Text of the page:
August 4, 2021

Ecuador’s Fisheries Summit focuses on Galapagos and its sustainability

Puerto Ayora (Ecuador), Jan 24 (EFE) .- The Third Ecuadorian Fisheries Summit, which concluded this Sunday on the island of Santa Cruz, has focused on the Galapagos archipelago, where sustainability was analyzed as the backbone of this productive activity.

Distributed in two days of deliberations at the Puerto Ayora Sports Coliseum, local fishermen, representatives of large industry, scientists and authorities have addressed how the activity can be strengthened without damaging the environment, as well as the consequences of the climate and bad practices in a unique marine ecosystem in the world.

As a background for the meeting, a proposal made by a conservation group to double the protected area for industrial fishing, which is currently 40 miles, has highlighted the conflicting positions between the fishing sector and the environmental sector.


The tuna sector, with the productive chain that it entails, is one of the most powerful in the country and is authorized to fish within the 200-mile insular Economic Exclusion Zone (EEZ), while artisanal activity is limited to 40 nautical miles since 1998, when the Galapagos Marine Reserve was declared.

This is considered a hotbed of young tuna specimens, which when they grow up migrate beyond the insular perimeter, so they are at the mercy of the large international fishing fleets, with which the Ecuadorians have to compete.

“The tuna for Ecuador represents 46% of the catches in the Pacific”, highlights to Efe Luigi Benincasa, executive director of the Ecuadorian Tuna Boat Association (Atunec).

The country is among the top four powers in the ranking of tuna production worldwide and is one of the main non-oil export products, generating around 1,600 million dollars a year.

The one in Galapagos, Benincasa points out, “is our best fishing ground and here we can only fish the Ecuadorian fleet because outside of 200 miles we have to compete with all the fleets in the Pacific. It gives us approximately 100,000 tons of tuna per year.”

Given the warnings made by some speakers that overexploitation is taking place in high seas fishing, Benincasa assures that this is done “responsibly, we fish in a sustainable way and we have a traceability of all products and boats”.


Representatives of the large Ecuadorian fishing industry have wanted to support the local fishermen’s unions, which have been managing for three decades to carry out an activity with the minimum ecological impact, which is not always fulfilled, according to specialized biologists.

But unlike the large vessels that are monitored by the Ecuadorian Navy outside the EEZ, especially after a Chinese-flagged boat was located in 2017 with 300 tons of fishing, among which there were two species of shark considered vulnerable, fishing Minors are barely monitored, conservationists denounce.

The director of the Tuna Association, like many artisanal fishermen, assures that to date they are not aware of a study that analyzes the fishing impact at all levels in the waters of the archipelago.

“We do not agree with prohibiting because it is prohibiting,” Benincasa says about the proposal to extend the limitations on fishing beyond the current limit, where, for example, the longline modality is prohibited.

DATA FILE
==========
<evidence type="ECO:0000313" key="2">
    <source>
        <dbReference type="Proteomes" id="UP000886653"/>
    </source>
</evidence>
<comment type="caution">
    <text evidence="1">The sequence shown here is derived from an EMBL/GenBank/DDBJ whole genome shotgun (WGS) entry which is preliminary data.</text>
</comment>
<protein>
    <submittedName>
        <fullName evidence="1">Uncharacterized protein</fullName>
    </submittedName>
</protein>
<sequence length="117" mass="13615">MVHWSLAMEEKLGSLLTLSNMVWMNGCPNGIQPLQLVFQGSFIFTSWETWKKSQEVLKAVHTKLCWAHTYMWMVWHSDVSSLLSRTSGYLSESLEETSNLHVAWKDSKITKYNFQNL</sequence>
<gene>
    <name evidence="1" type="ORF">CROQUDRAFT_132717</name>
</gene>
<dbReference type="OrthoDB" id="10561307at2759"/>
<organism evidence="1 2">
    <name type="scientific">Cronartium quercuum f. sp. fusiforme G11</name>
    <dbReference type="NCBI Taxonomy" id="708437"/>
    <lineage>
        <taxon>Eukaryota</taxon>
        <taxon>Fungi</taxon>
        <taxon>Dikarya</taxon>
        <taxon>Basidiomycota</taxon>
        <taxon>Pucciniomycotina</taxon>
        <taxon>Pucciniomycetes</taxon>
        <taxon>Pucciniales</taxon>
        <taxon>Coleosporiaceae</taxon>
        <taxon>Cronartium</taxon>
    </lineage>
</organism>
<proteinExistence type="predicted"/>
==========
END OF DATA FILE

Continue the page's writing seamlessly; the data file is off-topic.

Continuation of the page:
“The fishing sector in Galapagos plays an important role, my son has the right to continue the activity,” says Gabriela Cruz, the president of the National Federation of Fishing Cooperatives of Ecuador (Fenacopec).

He criticizes that local fishermen cannot fish with “the appropriate fishing gear”, and assures that they are the object of persecution.

The researcher and marine biologist Mauricio Castrejón is the author together with some twenty scientists of a report that collects all the ecological evidence and the distribution, migratory routes of the species and fishing information.

The problems that affect the archipelago, he indicates, are varied, such as illegal fishing, the entry into restricted areas of smaller vessels that are not detected or the growing increase in fish aggregating devices, such as rafts, which have the function of attracting fish. the tunas.

Castrejón released a proposal at the summit that seeks to “protect areas that are not of high biodiversity but of little importance for fishing, leaving free the areas where the largest tuna catch is concentrated, within the exclusive insular economic zone of Ecuador”.

The initiative, however, does not please the Galapagos fishermen, who question the investigations and accuse the large tourist boats of destroying the seabed, which undermines their activity.

Despite all this, the meeting was a space for dialogue and sharing of different perspectives in order to establish a consensus between the unions and the industry on the one hand, and the local authorities and the environmental sector on the other, which for the moment go far.


In 2019, the entire island territory and the marine reserve were recognized as a Biosphere Reserve by UNESCO, a territory that covers 14.6 million hectares, making Galapagos one of the world’s largest marine areas of international importance.

Located about a thousand kilometers west of the continental coasts of Ecuador, it is made up of thirteen large islands, six smaller ones and 42 islets, and its rich biodiversity allowed the English scientist Charles Darwin to develop his theory on the evolution and natural selection of species.


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